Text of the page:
All twelve jurors thought that Microsoft was guilty of “anti competitive behavior”, and eleven jurors were convinced that Novell had been harmed by Microsoft’s anti competitive behavior. However, because of one juror who had doubts as to whether Novell was actually damaged by it, the case was declared a mistrial.
If Novell wants to keep its lawyers’ meters running, they can ask for a new trial, with a whole new jury. Of course, there’s nothing to stop the two parties from trying to reach a settlement on their own. Groklaw.com, which has been providing excellent coverage and analysis of the trial, predicts that Novell and Microsoft will at least make an attempt to settle the case out of court.
Here’s what Groklaw had to say about it.
And that is what I expect (referring to a settlement) is most likely, actually, since Microsoft didn’t get the breezy win it seemed to expect even with a judge who seemed to rule for them whenever he could. However, Novell has other options, which it will no doubt consider after it has the opportunity to speak to the jurors. You’ll see headlines all over the place that the judge “dismissed” the case against Microsoft, but that isn’t accurate information. He dismissed this jury, ending this version of the case. It’s a mistrial. Normally, absent a settlement, there will be a retrial with a new jury. Nobody won, and nobody lost. So it starts over. And considering each side has spent millions already, settlements do sometimes follow hung juries.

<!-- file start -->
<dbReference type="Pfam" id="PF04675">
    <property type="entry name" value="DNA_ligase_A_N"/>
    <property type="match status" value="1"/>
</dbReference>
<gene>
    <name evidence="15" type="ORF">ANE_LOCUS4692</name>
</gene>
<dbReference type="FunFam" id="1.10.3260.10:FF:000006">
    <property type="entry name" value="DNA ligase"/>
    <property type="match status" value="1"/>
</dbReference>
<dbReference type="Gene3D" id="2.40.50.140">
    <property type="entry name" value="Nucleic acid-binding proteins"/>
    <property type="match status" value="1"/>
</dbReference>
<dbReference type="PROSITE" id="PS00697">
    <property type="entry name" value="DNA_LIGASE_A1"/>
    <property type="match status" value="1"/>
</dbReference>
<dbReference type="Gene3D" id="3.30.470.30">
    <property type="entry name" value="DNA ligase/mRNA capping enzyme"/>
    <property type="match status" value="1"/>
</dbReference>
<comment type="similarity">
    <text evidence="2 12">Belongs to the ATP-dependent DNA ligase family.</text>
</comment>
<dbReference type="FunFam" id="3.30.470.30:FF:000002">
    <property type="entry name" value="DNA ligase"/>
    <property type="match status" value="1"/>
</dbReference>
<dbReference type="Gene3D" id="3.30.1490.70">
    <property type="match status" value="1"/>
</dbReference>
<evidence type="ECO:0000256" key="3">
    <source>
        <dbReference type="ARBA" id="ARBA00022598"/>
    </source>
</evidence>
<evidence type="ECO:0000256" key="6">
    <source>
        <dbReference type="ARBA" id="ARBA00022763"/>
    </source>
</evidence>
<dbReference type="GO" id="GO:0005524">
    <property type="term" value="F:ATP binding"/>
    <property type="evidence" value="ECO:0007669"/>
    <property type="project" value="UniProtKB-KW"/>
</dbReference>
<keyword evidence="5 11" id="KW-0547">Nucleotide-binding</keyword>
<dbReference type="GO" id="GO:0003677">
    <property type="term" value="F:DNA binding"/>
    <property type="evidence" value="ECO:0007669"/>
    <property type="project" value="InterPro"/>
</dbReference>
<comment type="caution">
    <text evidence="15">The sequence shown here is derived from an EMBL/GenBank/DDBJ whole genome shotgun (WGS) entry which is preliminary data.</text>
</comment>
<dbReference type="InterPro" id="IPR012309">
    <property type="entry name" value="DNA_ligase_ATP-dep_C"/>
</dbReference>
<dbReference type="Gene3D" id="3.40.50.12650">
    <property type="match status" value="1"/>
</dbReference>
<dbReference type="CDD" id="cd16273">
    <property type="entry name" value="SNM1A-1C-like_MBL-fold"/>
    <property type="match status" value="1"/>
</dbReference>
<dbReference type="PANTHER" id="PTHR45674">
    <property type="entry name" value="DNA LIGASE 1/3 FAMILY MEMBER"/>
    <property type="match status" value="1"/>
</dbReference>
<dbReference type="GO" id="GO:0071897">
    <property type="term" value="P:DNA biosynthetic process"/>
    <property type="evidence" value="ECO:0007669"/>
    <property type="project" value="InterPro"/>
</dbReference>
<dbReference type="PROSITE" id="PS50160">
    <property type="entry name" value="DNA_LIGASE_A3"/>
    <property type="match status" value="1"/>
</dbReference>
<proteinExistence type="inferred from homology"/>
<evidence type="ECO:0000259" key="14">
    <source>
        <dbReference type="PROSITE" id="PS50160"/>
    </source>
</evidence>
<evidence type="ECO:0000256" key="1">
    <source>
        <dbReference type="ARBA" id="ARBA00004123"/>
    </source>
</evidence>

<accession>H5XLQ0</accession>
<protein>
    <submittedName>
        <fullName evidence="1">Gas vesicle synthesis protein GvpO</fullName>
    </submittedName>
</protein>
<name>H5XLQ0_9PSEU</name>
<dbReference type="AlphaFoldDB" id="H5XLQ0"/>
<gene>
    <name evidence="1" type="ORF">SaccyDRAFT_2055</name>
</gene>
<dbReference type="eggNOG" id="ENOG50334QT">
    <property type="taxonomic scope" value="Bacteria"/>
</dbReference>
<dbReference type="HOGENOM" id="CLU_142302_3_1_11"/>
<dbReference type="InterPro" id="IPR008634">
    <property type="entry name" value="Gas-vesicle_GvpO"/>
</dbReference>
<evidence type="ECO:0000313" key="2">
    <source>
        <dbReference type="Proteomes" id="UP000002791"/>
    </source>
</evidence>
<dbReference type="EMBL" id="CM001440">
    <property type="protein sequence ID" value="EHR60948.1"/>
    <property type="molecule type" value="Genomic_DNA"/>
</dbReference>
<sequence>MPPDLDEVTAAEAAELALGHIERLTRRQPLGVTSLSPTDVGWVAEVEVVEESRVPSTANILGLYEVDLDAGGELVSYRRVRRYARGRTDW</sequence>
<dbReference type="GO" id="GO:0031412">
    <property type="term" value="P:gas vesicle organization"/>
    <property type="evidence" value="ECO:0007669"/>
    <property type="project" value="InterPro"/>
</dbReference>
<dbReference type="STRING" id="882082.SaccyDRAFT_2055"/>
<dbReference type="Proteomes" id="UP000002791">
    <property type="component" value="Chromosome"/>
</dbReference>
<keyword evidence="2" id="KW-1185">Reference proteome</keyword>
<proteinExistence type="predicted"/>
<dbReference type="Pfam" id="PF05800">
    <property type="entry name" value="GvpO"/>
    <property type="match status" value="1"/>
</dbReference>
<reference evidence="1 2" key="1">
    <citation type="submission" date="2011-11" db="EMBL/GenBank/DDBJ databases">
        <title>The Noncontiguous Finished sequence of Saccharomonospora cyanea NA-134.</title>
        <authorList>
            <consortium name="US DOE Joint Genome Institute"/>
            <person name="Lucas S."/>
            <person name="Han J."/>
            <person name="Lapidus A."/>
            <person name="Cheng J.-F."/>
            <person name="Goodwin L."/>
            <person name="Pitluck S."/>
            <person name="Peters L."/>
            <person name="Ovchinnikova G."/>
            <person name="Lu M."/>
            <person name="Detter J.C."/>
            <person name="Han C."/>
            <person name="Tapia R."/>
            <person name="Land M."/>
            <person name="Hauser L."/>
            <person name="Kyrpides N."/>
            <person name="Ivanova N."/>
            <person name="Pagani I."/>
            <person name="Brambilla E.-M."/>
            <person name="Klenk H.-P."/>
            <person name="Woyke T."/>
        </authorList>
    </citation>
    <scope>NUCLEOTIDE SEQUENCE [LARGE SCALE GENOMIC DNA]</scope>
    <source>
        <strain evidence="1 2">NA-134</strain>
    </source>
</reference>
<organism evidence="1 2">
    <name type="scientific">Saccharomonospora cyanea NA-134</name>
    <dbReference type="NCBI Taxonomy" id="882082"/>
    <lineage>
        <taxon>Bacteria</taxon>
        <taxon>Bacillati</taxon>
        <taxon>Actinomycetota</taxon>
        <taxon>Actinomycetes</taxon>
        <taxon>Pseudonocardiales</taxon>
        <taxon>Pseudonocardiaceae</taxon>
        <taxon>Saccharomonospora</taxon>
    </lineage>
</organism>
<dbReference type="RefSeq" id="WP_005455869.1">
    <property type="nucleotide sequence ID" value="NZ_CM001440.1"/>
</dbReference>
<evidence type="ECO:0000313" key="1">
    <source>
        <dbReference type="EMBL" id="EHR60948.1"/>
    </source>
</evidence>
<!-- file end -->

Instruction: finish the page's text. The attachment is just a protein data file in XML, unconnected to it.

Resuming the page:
KSL TV interviewed Corbyn Alvey, “the holdout juror”. He was reluctant to call the world’s second richest person a liar, but on the other hand, if you listen to Alvey’s testimony, it’s clear that he (and the other eleven jurors) did not believe Gates’ testimony. As he put it, ever so politely, “it seemed like there was a disconnect, there wasn’t a matchup.” Alvey suggested that “it’s been 17 years, he could have forgotten.” Said Alvey, “his testimony wasn’t matching up with emails he had written in 93, 94, and 95.”
Novell was seeking damages from Microsoft in excess of $1 billion.